Commentary

25-Year-Old Viv CEO Talks Gen Z, Brand Advocacy


While there's no shortage of D2C period products, Viv is a start-up that stands out through activism. Led by 25-year-old founder and CEO Katie Diasti, Viv uses weekly blogs, TikTok and Instagram to educate people about sustainability, menstrual health and reproductive care. And with the U.S. Supreme Court's decision to overturn Roe v. Wade, its messaging is taking on new urgency.

The Boston-based CEO tells D2C FYI more about the brand's goals.

D2C FYI: It would be hard to overstate D2C's impact on the menstrual product category. Tell us how Viv started and what you think makes it different.

Katie Diasti: Back in 2018, I started studying the period industry. And there's been so much noise and excitement. That's awesome, because it's overdue. When you compare it to other hygiene industries, like beauty, there just weren't enough options.

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There's still a lot of white space. I started Viv because I am passionate about being more sustainable and reducing plastic waste in my own life.

A single menstrual pad is equivalent to four plastic bags. And it can take up to 800 years for a pad or tampon to break down in a landfill.

D2C FYI: What's your sustainability niche?

Diasti: We focus on fiber innovation. Our first products were biodegradable bamboo pads and liners. Bamboo uses less land and water to grow and is softer and more absorbent. [These products] are plastic-free and break down in 150 days, compared to that 500- to 800-year range.

Then we launched the period cup, which is our best-selling product. It's beginner-friendly, with zero waste.

We've also got organic cotton tampons with plant-derived applicators. The goal is to meet menstruators wherever they are and help them find a better alternative.

D2C FYI: What is your approach to marketing?

Diasti: I studied marketing at Boston College and minored in managing social impact. I view marketing as understanding the holistic audience -- not just getting a product to market, but understanding the whole lifespan of the industry.

The times of brands just being a product are long gone. We're trying to be the voice of our community, especially when the government isn't protecting us.

We want to build an inclusive brand. With so much going on that affects our consumer base, we've been focused on education and activism.

We work with hormonal health coach affiliates and influencers, and they tend to perform well for us, especially for the cup.

D2C FYI: Who is the target audience?

Diasti: People who vote with their dollars, who are both eco- and socially conscious, with strong preferences about period care. We're seeing a lot of growth in the hiking and outdoor community.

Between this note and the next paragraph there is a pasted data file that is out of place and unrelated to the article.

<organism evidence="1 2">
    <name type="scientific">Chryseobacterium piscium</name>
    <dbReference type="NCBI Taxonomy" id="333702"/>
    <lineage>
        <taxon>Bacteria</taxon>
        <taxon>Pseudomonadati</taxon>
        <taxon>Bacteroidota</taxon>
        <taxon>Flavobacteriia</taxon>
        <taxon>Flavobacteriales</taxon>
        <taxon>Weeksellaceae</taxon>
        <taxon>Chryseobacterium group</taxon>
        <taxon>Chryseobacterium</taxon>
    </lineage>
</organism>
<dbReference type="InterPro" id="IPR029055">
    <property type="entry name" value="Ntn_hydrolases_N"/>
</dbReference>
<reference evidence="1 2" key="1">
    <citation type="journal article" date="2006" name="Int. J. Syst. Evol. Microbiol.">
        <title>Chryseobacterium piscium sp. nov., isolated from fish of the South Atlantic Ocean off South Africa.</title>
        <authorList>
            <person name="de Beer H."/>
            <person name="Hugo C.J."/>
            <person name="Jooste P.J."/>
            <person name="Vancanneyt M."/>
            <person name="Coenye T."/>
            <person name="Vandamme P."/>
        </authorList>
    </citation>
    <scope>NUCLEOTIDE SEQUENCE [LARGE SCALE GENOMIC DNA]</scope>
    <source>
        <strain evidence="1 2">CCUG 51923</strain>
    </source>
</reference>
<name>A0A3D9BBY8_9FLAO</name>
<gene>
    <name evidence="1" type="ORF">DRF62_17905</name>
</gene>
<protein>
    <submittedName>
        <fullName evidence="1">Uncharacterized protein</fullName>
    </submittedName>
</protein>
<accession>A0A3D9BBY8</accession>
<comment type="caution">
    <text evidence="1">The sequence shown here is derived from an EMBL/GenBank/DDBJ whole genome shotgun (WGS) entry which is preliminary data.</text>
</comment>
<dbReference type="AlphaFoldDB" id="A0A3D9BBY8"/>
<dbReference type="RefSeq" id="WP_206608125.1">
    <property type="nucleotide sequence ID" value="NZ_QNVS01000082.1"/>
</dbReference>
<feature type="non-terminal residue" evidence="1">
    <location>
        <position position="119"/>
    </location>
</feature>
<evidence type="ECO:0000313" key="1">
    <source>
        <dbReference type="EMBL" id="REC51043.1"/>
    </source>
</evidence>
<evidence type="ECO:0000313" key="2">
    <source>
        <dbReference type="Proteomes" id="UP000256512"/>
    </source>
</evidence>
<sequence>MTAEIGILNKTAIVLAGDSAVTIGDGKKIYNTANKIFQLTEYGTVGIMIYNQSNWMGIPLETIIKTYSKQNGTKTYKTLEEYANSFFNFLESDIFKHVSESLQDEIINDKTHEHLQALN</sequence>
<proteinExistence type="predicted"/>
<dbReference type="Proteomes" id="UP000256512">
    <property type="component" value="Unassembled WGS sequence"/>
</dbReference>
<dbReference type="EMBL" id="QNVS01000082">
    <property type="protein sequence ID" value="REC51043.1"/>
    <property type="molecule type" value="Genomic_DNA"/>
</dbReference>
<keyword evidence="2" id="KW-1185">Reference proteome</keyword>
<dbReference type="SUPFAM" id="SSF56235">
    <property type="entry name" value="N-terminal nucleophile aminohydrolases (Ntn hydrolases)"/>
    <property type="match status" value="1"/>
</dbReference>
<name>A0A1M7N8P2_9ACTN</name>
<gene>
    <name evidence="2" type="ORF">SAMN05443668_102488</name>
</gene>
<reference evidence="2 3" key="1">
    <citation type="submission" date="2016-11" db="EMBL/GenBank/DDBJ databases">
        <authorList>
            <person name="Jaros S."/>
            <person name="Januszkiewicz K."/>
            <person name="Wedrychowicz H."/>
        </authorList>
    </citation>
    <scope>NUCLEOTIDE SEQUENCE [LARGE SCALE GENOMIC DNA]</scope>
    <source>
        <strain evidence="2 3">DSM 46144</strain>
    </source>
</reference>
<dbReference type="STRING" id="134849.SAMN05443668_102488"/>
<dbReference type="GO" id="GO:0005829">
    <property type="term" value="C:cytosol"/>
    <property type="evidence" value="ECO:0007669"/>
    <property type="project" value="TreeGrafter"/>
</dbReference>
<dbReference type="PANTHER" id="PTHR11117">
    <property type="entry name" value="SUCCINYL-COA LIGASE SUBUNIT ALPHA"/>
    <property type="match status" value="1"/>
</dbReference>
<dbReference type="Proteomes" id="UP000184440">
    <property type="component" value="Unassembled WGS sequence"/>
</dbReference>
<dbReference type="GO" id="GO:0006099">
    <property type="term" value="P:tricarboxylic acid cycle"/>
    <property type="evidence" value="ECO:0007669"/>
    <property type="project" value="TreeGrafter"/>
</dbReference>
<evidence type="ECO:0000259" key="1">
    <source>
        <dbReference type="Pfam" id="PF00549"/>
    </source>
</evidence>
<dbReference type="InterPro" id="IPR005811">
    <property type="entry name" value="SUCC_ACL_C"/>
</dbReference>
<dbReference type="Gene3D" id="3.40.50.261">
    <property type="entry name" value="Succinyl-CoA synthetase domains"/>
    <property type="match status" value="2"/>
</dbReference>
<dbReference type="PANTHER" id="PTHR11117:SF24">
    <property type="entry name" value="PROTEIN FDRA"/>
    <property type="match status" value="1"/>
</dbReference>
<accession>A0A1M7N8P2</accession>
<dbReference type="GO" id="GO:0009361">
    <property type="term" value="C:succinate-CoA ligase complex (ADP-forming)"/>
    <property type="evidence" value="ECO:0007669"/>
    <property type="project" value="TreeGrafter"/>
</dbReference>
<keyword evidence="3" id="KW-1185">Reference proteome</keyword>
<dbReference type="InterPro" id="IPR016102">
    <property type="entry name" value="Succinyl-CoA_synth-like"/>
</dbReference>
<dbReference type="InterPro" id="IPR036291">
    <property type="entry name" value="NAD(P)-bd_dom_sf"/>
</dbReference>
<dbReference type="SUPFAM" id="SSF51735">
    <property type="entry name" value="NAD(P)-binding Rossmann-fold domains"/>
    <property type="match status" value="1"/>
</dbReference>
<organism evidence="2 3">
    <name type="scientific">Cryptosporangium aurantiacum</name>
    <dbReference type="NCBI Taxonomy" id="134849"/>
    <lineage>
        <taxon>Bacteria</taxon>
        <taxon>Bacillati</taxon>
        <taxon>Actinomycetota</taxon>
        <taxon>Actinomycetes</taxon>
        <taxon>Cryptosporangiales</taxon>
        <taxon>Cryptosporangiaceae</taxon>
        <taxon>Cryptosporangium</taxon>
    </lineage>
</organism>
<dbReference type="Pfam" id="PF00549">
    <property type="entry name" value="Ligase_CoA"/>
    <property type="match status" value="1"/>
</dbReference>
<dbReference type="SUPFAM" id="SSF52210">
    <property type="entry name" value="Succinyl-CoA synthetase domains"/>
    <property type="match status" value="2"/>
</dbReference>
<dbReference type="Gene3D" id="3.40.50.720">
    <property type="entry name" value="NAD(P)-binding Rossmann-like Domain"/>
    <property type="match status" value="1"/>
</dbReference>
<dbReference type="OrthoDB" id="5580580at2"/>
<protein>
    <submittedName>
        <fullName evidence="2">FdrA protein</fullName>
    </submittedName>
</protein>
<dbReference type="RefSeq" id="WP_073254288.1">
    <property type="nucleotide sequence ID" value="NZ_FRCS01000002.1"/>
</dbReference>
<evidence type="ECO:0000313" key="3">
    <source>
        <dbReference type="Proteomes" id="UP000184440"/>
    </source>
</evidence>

D2C FYI: America is currently in a period of intense vaginal politics. How have these past few months, including the Supreme Court decision, impacted Viv?

Diasti: There's a lot of pressure on Gen Z to be activists to fix these problems. And they put a lot of that pressure on themselves. It's disheartening and frustrating since so many are still just getting the right to vote. But there's also so much hope there.

I'm always impressed, especially when I look at our TikTok comments, at the in-depth questions people feel comfortable asking on a public platform. It's a great example of how Gen Z is comfortable with their bodies, which is unique compared to past generations. They want products that make them feel confident and know will work. And they want to collectively come together to create impact.

D2C FYI: Your audience is predominantly pro-choice?

Diasti: Yes. And we've been very openly pro-choice on our platforms. We've sent out resources on how to get an abortion via email and our social media platforms. We've done a few campaigns around giving back to abortion funds.

Every so often, we get someone who is outraged, saying, "Unsubscribe me." But it's very few, and we are okay with that. We're not here to just take every dollar we can from any consumer.

D2C FYI: How are you funded?

Diasti: We've raised two seed rounds of capital -- $1 million thus far.

D2C FYI: You've said you're in talks with some retailers. Do you envision yourself as primarily a digital brand?

Diasti: We've been D2C so far. We launched on Amazon this past January, and that's been growing, which has been exciting. And now we're expanding to retail, launching in a few natural grocers in the next few weeks. And we have some things happening with bigger drug store chains that can't be specific just yet.

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